On cross-examination. the prosecutor asked appellant. if he had tried to get his friend whom he was visiting to testify in court. Appellant said that he had tried, but neither that friend nor any of the men with whom he was gambling wanted "to get caught up in no cases whereas they might can get another charge for testifying or they don't want to be able to like--like no police to see them where they could can have to be like harassing them. Because police harass people." The prosecutor, claiming he did not understand, asked appellant if his friends would not testify because they had prior criminal records. Appellant responded that his friends would not testify and that he "just got caught up in something" and he had "to deal with it" because they would not testify for him. The prosecutor asked again if it was because his friends had criminal records. Appellant said he had no knowledge of that. The prosecutor then questioned appellant about the other men playing craps and returned to the question of whether he knew their addresses. Appellant said that he knew one man named Raymond Jones but did not know Jones' address. After asking several questions about appellant's acquaintance with the other man in the crap game, the prosecutor asked whether appellant had tried to get Jones to come to court to testify for him. Appellant again replied that they would not come to court for him. *fn3 On redirect, appellant testified that he had given his counsel the street names of potential witnesses but had been unable to obtain their addresses.

In his initial closing argument to the jury, the prosecutor reviewed the government's evidence and tried to explain the discrepancies between the officers' testimony about the time of the drug buy and the call for transport, stating twice that "the important evidence in this case is the testimony that you heard from the officers," and concluding that on that basis "there's no doubt whatsoever that is guilty of the four counts charged." The defense closing argument focused on the government's burden of proof, noting that there was no evidence of the $5 that would have been returned in the $15 drug buy and no documentary proof of the serial number of the prerecorded $20 bill. Defense counsel asked the jury to use its common sense in considering the likelihood of a drug seller trying to sell drugs in an area where no one else was around, the discrepancy between the officer's testimony about the time of the sale and the call for transport, and the improbability of appellant being able to reach into his pocket and remove a $20 bill with a paralyzed handcuffed arm while the police watched his movements from the front seat.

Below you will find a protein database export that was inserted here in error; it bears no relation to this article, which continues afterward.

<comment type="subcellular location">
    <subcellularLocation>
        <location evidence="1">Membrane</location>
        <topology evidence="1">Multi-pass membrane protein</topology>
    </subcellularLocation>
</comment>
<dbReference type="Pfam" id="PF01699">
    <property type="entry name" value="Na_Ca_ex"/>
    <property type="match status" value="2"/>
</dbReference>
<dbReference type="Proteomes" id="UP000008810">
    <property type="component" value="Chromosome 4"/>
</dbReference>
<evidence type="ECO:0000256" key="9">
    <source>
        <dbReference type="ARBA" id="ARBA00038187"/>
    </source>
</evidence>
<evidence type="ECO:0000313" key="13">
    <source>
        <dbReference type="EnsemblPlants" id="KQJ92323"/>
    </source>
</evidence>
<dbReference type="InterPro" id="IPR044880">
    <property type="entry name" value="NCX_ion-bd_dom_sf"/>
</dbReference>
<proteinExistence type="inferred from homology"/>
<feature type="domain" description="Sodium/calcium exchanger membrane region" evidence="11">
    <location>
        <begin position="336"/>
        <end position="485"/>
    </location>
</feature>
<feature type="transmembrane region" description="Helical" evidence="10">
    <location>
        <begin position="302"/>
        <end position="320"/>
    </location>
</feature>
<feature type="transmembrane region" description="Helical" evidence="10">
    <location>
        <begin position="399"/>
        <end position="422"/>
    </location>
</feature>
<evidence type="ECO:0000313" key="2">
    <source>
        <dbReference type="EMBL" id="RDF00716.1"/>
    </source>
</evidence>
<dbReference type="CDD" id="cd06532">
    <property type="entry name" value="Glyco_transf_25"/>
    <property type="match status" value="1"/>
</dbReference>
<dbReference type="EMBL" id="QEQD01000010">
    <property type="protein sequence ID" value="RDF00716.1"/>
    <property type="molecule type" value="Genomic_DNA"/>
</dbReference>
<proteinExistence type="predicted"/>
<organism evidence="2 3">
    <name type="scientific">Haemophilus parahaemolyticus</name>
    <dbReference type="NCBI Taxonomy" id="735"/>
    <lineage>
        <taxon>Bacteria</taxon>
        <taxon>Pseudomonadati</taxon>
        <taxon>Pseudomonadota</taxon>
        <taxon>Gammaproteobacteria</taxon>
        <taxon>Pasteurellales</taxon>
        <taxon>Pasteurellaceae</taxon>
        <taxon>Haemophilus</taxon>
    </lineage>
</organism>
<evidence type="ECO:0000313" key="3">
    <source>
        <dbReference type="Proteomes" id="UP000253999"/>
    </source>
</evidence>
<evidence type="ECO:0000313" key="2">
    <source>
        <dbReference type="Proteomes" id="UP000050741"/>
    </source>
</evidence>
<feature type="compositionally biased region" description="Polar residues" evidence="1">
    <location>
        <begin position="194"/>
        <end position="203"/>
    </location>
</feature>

In rebuttal closing argument, the prosecutor told the jury that "what this case really boils down to is whether you believe the testimony of the police officers or not. It's whether you take their word against the word of ." After reviewing the police officers' testimony, the prosecutor told the jury that "to believe that is telling the truth and to find him not guilty you have to believe that the three police officers . . . who testified, are lying to you." He asked the jury to consider the improbability that the policemen, "all of whom have been on the force for many years, would risk their careers, their future, their retirement with the police department and lie, commit perjury on the stand to you about this case . . . ." For two typed pages of transcript the prosecutor pointed out why the police were telling the truth, noting that each corroborated the others' testimony. Then the prosecutor asked, "Was there any kind of corroboration for 's testimony. Is there anything to corroborate or support what he told you. There's not." In a final foray, the prosecutor told the jury again that the case "boils down to whether you believe what the police officers testified to or whether you don't."

Defense counsel raised no objections to the cross-examination or rebuttal arguments.

II

Appellant contends that he was denied a fair trial as a result of the prosecutor's comments which had the effect of improperly raising a missing witness argument, unfairly bolstering the weight to be given to police testimony, and shifting the burden of proof to appellant.